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Thread: Sour Mash Bill

  1. #11
    Join Date
    Nov 2013
    ATL - Decatur

    Re: Sour Mash Bill

    Quote Originally Posted by Kpiz View Post
    The other fellas answered you pretty well about mashbills, but you seem to also be asking about the sour mash process, which is a separate thing than mashbill. Mashbill refers to the grains used, while sour mash refers to the way the mash is started. Sour mash means that some backset from the prior batch is used to start the current batch, and there are numerous reasons for doing so, which are explained pretty well here by Denver Distiller: http://adiforums.com/index.php?showtopic=1550&page=2. The alternative is sweet mash, which I think just means that each batch begins anew without the aid of byproducts from prior mashes/distillations
    Thank you. While the previous answers were very insightful, this is the one I was seeking. I should have been more clear in my question. I was aware of the process of using backset (I home brew beer) but never realized it was referred to as Sour Mash. Learn something everyday!

  2. #12
    Join Date
    Jul 2013
    New Mexico

    Re: Sour Mash Bill

    Quote Originally Posted by Flyfish View Post
    . That's why I try to withhold judgment until I have sampled at least a half bottle. Experience tells me that it is quite likely that I will like it better and better as I go along so I try to be patient.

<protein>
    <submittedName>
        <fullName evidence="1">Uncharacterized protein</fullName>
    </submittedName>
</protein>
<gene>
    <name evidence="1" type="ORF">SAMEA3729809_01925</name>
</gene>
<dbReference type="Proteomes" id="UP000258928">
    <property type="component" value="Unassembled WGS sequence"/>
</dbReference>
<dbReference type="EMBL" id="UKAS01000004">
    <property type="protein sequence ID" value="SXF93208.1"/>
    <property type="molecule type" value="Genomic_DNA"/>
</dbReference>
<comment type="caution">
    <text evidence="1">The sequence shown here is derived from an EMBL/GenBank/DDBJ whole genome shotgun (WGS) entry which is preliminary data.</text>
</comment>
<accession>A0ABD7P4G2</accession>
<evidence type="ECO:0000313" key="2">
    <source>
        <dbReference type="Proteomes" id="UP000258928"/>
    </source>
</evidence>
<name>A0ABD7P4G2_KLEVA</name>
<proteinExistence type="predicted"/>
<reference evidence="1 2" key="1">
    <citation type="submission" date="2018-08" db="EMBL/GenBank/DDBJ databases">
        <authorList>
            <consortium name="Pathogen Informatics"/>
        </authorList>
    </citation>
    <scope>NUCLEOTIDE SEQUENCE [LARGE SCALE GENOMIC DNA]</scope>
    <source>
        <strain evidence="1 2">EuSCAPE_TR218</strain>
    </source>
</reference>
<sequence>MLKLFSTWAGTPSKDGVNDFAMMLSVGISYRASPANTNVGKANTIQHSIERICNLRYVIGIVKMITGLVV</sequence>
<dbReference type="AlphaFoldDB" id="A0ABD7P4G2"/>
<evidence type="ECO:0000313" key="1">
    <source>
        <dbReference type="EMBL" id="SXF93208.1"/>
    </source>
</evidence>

This is why I always save my tasting notes on a bottle until its at about 1/3d full. Then I take my notes and bring the last bit to share out at a weekly meeting with friends.

  3. #13
    Join Date
    Apr 2010

    Re: Sour Mash Bill

    Sorry, but I can't delete this post
    Last edited by White Dog; 01-01-2014 at 04:21.

  4. #14
    Join Date
    Sep 2004
    North East MS

    Re: Sour Mash Bill

    So what does a distillery use for back set when they come back from being down for maintenance? They borrow some from another distillery that is already running.
    Last edited by squire; 01-01-2014 at 09:52.
    We're Bourbon Geeks, it's who we are, it's what we do.

  5. #15
    Join Date
    Jan 2010

    Re: Sour Mash Bill

    They use a water mash. Instead of thinning the mash with backset or thinset it is called sometimes, they add water. This is sweet mash. I am told makers mark will not make a water mash, they borrow stillage. All distillers who sour mash have to make either a water mash at some point or back off the thinset say halfway and add water. Things will build up in the mash like acetic acid hindering the yeast. You can tell when you need to do it. Us for example, set our mash between 4 and 4.5. Usually 4.5, when you start hitting around 4 or even 3.9, you neeed to back off and add water. The ph we run is really low, more like they used to run. Sour in KY is now 5.



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